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Background Context:
A variety of self‐report and physical performance‐based outcome measures are commonly used to assess progress and recovery in the lower leg, ankle, and foot. A requisite attribute of any outcome measure is its ability to detect change in a condition, a construct known as “responsiveness”. There is a lack of consistency in how responsiveness is defined in all outcome measures.
The purpose of this study was to review the currently used recovery outcome measures for lower leg, ankle and foot conditions in order to determine and report recommended responsiveness values.
A systematic literature search that included electronic searches of PubMed, CINAHL and SportDiscus as well extensive cross‐referencing was performed in January, 2013. Studies were included if each involved: 1) a prospective, longitudinal study of any design; 2) any condition associated with the lower leg, ankle or foot; 3) a measure of responsiveness; and 4) was an acceptable type of outcome measure (eg. self‐report, physical performance, or clinician report). The quality of the included articles was assessed by two independent authors using the responsiveness sub‐component of the Consensus‐based Standards for the selection of health Measurement Instruments (COSMIN).
Sixteen different studies met the inclusion criteria for this systematic review. The most commonly used outcome measures were the Foot and Ankle Ability Measure and the Lower Extremity Functional Scale. Responsiveness was calculated in a variety of methods including effect size, standardized response mean, minimal clinically important difference/importance, minimal detectable change, and minimal important change.
Based on the findings of this systematic review there is a lack of consistency for reporting responsiveness among recovery measures used in the lower leg, ankle or foot studies. It is possible that the variability of conditions that involve the lower leg, ankle and foot contribute to the discrepancies found in reporting responsiveness values. Further research must be conducted in order to standardize reporting measures for responsiveness.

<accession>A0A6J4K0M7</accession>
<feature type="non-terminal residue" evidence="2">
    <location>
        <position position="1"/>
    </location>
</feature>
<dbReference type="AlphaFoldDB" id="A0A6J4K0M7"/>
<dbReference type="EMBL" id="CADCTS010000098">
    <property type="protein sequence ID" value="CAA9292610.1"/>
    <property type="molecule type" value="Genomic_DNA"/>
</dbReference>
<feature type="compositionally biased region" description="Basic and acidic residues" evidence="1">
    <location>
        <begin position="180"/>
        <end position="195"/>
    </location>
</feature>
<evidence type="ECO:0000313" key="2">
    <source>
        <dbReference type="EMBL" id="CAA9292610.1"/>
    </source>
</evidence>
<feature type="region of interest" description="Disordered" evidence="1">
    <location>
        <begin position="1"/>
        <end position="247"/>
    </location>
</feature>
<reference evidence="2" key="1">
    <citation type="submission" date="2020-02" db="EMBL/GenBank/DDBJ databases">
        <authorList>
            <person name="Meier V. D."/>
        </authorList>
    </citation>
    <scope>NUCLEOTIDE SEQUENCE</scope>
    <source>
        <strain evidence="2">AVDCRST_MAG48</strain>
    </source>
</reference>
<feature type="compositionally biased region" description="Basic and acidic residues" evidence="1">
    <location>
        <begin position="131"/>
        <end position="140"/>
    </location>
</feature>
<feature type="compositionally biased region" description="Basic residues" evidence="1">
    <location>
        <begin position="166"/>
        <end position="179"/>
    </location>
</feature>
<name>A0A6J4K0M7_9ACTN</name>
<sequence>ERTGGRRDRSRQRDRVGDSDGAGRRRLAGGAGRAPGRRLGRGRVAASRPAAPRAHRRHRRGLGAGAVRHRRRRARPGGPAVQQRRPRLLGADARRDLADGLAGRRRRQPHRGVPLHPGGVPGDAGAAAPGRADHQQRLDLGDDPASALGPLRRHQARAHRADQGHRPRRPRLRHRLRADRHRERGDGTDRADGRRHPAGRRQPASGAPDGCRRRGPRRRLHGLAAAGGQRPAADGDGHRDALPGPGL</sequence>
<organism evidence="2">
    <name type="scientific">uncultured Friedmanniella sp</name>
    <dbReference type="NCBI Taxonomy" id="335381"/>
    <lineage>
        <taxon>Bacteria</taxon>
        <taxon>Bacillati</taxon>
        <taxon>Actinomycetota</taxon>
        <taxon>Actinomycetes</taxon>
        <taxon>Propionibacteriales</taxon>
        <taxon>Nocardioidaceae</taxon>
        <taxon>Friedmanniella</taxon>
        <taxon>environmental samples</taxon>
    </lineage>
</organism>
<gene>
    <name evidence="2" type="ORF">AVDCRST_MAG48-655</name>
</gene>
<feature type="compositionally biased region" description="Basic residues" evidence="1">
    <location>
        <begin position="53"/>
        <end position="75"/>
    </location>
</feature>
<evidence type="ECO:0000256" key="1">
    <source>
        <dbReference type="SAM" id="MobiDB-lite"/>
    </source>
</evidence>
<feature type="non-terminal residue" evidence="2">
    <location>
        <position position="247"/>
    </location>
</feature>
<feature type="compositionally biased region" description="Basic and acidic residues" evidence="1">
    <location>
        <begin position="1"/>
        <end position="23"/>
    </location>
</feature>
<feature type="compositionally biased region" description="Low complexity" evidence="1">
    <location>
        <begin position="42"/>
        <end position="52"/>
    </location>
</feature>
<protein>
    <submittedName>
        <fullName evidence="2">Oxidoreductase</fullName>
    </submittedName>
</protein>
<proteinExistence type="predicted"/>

Level of evidence:
PMCID: PMC3867077  PMID: 24377070
Ankle; outcome measures; responsiveness
2.  Effects of implementing electronic medical records on primary care billings and payments: a before–after study 
CMAJ Open  2013;1(3):E120-E126.
Several barriers to the adoption of electronic medical records (EMRs) by family physicians have been discussed, including the costs of implementation, impact on work flow and loss of productivity. We examined billings and payments received before and after implementation of EMRs among primary care physicians in the province of Ontario. We also examined billings and payments before and after switching from a fee-for-service to a capitation payment model, because EMR implementation coincided with primary care reform in the province.
We used information from the Electronic Medical Record Administrative Data Linked Database (EMRALD) to conduct a retrospective before–after study. The EMRALD database includes EMR data extracted from 183 community-based family physicians in Ontario. We included EMRALD physicians who were eligible to bill the Ontario Health Insurance Plan at least 18 months before and after the date they started using EMRs and had completed a full 18-month period before Mar. 31, 2011, when the study stopped. The main outcome measures were physicians’ monthly billings and payments for office visits and total annual payments received from all government sources. Two index dates were examined: the date physicians started using EMRs and were in a stable payment model (n = 64) and the date physicians switched from a fee-for-service to a capitation payment model (n = 42).
Monthly billings and payments for office visits did not decrease after the implementation of EMRs. The overall weighted mean annual payment from all government sources increased by 27.7% after the start of EMRs among EMRALD physicians; an increase was also observed among all other primary care physicians in Ontario, but it was not as great (14.4%). There was a decline in monthly billings and payments for office visits after physicians changed payment models, but an increase in their overall annual government payments.
Implementation of EMRs by primary care physicians did not result in decreased billings or government payments for office visits. Further economic analyses are needed to measure the effects of EMR implementation on productivity and the costs of implementing an EMR system, including the costs of nonclinical work by physicians and their staff.
PMCID: PMC3985899  PMID: 25077111
3.  Cerebral hemodynamics in preterm infants during positional intervention measured with diffuse correlation spectroscopy and transcranial Doppler ultrasound 
Optics express  2009;17(15):12571-12581.
Four very low birth weight, very premature infants were monitored during a 12° postural elevation using diffuse correlation spectroscopy (DCS) to measure microvascular cerebral blood flow (CBF) and transcranial Doppler ultrasound (TCD) to measure macrovascular blood flow velocity in the middle cerebral artery. DCS data correlated significantly with peak systolic, end diastolic, and mean velocities measured by TCD (pA =0.036, 0.036, 0.047). Moreover, population averaged TCD and DCS data yielded no significant hemodynamic response to this postural change (p>0.05). We thus demonstrate feasibility of DCS in this population, we show correlation between absolute measures of blood flow from DCS and blood flow velocity from TCD, and we do not detect significant changes in CBF associated with a small postural change (12°) in these patients.
PMCID: PMC2723781  PMID: 19654660

Results 1-3 (3)